Current Influenza Situation
US influenza activity has begun to decrease, although Influenza activity is expected to continue for several more weeks. To date, state health departments have reported 119 children have died from influenza this season. See the American Academy of Pediatrics (AAP) article "Flu Activity Continues to Slow, But 5 More Children Die".
Availability of Antiviral Medications for Treatment of Influenza
Given current high influenza activity, clinicians should consider influenza as a likely diagnosis in patients with fever, cough and other respiratory symptoms, regardless of their age and whether or not they have received a flu vaccine this season. Persons of any age who are hospitalized, particularly with severe or progressive illness, and all high-risk patients with suspected or lab-confirmed influenza should be treated as soon as possible with antiviral medications. Children younger than 5 years of age, but especially those younger than 2 years of age, adults over 65 years of age, pregnant women, and anyone with certain underlying medical conditions, are at high risk for serious influenza complications.
Note that some manufacturers are reporting delays in filling influenza antiviral medication orders. The Centers for Disease Control and Prevention (CDC) has an Antiviral Drug Supply Web page that is updated regularly. Also see the CDC Web page, Influenza Antiviral Medications: Summary for Clinicians.
Vaccine Effectiveness Update
Interim influenza vaccine effectiveness is estimated to be 36% overall this season with the highest effectiveness (59%) for young children 6 months through 8 years of age, according to interim estimates from a CDC Morbidity and Mortality Weekly Report (MMWR) on February 16, 2018.
It is not too late to get your flu shot. The AAP and the CDC continue to encourage everyone aged 6 months and older to be vaccinated. Vaccination will still prevent influenza illness, including hospitalizations and deaths this season. See the AAP News article, "CDC: Flu Vaccine 36% Effective, Highest for Young Children".
Archived Influenza Presentations for Clinicians
In February 2018, the CDC conducted a webinar titled, "Update on the 2017-2018 Influenza Season for Clinicians". During this webinar, CDC influenza experts addressed clinical issues for influenza patients, including those with severe disease, and provided the latest updates on the 2017-2018 influenza season. The archived version of the webinar and presentation materials/resources can be viewed online.
In January 2018, the CDC held a Grand Rounds session titled, "Public Health Response to Severe Influenza". This session provided key information for public health professionals on how to reduce the spread of seasonal influenza in communities and how to adjust to spot shortages of antiviral drugs in some areas because of high influenza activity. The archived version of the Grand Rounds is available online.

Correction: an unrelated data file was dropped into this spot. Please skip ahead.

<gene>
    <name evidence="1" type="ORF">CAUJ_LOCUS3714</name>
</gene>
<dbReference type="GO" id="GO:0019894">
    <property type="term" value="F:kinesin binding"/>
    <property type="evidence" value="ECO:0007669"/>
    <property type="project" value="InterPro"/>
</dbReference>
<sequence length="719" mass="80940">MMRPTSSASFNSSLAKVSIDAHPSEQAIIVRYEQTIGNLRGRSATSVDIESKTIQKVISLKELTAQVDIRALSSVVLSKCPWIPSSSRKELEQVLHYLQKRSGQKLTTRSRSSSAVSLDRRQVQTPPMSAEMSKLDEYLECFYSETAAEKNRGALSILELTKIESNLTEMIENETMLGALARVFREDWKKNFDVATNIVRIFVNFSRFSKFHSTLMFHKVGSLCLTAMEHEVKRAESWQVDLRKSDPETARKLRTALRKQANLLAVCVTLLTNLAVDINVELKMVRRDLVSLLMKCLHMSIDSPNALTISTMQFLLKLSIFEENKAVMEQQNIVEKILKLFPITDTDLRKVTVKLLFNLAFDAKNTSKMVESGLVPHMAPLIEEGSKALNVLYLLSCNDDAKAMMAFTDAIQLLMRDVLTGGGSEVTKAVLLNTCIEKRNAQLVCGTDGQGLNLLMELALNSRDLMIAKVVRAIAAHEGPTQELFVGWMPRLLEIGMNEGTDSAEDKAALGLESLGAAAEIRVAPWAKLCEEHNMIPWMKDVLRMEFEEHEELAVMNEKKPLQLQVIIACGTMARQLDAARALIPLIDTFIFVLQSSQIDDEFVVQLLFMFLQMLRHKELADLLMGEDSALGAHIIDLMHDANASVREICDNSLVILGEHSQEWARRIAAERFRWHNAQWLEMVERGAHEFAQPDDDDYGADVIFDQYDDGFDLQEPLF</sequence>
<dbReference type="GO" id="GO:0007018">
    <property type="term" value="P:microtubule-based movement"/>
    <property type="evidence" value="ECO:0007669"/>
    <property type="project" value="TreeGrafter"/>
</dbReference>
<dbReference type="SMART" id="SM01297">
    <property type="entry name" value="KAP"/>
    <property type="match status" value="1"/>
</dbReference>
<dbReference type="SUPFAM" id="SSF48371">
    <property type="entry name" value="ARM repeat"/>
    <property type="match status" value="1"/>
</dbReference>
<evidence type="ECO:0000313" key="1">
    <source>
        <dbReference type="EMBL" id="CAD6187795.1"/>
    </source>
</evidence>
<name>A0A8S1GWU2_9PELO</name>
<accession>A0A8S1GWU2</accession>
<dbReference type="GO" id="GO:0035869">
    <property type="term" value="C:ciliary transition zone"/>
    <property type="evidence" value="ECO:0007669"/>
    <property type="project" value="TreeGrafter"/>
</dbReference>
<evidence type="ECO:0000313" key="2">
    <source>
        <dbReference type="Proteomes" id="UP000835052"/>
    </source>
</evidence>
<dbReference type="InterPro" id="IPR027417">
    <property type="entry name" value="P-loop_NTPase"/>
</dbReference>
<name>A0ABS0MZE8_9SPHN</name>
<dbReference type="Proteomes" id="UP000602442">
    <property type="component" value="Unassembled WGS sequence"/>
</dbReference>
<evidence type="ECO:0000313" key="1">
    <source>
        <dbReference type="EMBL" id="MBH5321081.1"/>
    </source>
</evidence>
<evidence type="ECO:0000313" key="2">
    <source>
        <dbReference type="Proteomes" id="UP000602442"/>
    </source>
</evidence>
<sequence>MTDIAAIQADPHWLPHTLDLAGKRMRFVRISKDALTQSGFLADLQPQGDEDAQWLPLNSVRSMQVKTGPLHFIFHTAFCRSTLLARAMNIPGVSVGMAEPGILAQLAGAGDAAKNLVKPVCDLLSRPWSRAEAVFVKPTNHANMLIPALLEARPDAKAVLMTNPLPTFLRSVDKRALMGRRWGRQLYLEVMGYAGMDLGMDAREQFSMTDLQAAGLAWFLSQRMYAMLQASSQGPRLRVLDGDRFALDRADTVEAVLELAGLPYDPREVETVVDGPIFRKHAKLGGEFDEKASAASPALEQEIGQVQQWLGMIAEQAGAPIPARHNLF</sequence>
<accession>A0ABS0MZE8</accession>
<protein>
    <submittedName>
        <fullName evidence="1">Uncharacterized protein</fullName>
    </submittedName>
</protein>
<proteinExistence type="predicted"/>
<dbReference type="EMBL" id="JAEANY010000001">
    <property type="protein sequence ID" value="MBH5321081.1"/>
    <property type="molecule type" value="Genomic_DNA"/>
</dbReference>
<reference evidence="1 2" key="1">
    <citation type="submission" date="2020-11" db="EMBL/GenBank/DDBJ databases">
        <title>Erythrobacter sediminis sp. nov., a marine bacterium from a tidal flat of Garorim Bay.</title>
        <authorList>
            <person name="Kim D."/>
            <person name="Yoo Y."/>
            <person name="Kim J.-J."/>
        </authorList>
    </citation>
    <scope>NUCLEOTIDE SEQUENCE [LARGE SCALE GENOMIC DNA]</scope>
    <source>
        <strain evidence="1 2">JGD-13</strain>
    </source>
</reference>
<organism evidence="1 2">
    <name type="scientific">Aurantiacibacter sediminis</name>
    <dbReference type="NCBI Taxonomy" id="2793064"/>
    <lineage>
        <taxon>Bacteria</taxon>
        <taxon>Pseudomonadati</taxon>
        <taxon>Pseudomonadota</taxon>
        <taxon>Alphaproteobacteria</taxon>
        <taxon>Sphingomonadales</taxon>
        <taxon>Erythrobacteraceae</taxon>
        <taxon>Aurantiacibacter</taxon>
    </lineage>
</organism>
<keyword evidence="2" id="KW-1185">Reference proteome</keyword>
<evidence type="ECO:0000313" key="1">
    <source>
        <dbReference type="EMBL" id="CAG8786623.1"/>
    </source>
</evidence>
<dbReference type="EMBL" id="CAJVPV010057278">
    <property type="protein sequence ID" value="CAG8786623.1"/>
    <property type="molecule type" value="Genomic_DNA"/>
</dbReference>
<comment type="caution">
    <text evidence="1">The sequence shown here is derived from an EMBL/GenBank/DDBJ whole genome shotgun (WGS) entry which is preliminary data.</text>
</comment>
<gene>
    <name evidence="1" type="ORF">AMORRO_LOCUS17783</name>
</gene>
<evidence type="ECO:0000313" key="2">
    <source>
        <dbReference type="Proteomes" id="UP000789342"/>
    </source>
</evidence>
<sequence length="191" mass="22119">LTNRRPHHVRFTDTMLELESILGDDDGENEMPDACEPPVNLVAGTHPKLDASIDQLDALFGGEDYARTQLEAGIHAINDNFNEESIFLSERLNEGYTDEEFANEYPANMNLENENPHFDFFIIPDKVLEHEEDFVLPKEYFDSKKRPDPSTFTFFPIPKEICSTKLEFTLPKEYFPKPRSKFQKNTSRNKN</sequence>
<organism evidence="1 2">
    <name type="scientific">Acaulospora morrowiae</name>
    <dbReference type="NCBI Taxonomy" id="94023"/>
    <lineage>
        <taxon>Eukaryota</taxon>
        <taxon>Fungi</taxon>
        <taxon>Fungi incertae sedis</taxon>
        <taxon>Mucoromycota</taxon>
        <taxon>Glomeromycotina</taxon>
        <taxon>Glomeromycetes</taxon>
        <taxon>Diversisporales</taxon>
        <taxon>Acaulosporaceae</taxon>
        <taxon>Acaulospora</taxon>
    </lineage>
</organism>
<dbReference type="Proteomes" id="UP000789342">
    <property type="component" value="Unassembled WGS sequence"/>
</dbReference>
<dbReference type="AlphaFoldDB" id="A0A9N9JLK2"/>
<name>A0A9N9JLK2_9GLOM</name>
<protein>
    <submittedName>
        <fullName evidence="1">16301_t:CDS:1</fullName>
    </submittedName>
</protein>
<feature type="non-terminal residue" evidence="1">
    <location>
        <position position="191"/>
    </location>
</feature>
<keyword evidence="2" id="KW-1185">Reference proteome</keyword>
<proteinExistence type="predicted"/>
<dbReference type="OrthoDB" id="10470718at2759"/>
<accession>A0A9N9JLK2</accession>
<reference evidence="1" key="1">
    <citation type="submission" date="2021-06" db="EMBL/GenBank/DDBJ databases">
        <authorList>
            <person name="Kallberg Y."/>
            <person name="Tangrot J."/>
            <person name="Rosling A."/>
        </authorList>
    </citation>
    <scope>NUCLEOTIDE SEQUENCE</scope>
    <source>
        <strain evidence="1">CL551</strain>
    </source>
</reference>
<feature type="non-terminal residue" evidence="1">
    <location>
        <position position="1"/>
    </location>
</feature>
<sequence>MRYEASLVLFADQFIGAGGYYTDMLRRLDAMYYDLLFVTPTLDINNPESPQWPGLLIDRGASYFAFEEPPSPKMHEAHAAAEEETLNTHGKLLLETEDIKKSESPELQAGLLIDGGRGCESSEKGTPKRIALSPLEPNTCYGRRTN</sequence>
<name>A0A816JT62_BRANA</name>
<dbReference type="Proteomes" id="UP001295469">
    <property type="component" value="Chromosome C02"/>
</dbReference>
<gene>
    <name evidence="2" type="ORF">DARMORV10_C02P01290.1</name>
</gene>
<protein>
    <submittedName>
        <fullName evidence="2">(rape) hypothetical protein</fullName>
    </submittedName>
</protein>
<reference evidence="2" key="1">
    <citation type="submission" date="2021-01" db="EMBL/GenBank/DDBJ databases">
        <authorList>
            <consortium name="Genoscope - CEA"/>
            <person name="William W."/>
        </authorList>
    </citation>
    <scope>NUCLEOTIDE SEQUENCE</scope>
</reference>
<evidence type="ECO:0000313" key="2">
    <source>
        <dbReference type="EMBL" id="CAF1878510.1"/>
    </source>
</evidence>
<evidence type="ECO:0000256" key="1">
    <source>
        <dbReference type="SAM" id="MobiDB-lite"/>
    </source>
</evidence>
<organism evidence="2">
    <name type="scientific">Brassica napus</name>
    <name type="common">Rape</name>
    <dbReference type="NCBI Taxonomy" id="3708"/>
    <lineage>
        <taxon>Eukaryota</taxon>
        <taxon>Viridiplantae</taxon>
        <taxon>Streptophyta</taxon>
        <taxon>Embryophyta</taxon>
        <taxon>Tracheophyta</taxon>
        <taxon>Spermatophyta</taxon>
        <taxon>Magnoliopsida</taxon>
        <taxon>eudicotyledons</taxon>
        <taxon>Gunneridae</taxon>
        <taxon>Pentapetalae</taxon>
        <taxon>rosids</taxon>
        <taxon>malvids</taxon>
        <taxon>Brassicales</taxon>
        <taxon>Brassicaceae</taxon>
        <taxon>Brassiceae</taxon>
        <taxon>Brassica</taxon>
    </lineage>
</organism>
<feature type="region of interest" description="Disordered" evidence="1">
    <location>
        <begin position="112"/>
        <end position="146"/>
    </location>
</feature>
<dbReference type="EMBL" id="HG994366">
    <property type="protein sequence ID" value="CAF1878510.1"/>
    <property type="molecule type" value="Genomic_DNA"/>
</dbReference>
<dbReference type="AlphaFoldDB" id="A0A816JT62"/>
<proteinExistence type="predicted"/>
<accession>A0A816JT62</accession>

In November 2017, the AAP collaborated with CDC to conduct a webinar titled "What's New for the 2017-2018 Flu Season: Recommendations for Children". During this webinar, subject matter experts from the AAP and CDC highlighted valuable information about this year's influenza season and discussed strategies primary care providers and medical subspecialists could use to improve influenza prevention and control in children. The archived version of the webinar, a transcript, and presentation materials/resources can be viewed online.
Influenza Prevention and Control – Strategies for Early Education and Childcare 2017-2018
Partnering with early education and child care programs or schools to encourage proper influenza prevention and control strategies for all children, staff, and caregivers is hugely beneficial. Consider sharing the free AAP online PediaLink course "Influenza Prevention and Control – Strategies for Early Education and Childcare 2017-2018" with staff and others who work in Head Start and other early education and child care programs. After completion of this course, participants will be able to recognize the signs and symptoms of influenza, explain how influenza is spread, describe national and AAP recommendations regarding influenza, discuss the role of caregivers and teachers in preventing and controlling the spread of influenza, and much more. The course is approved for 1.0 contact hour.
See the AAP Red Book Online Influenza Resource page, CDC FluView, or the CDC Digital Media Toolkit: 2017-18 Flu Season. Each "What's the Latest with the Flu" messages will be archived. Also see the AAP Seasonal Flu Collection.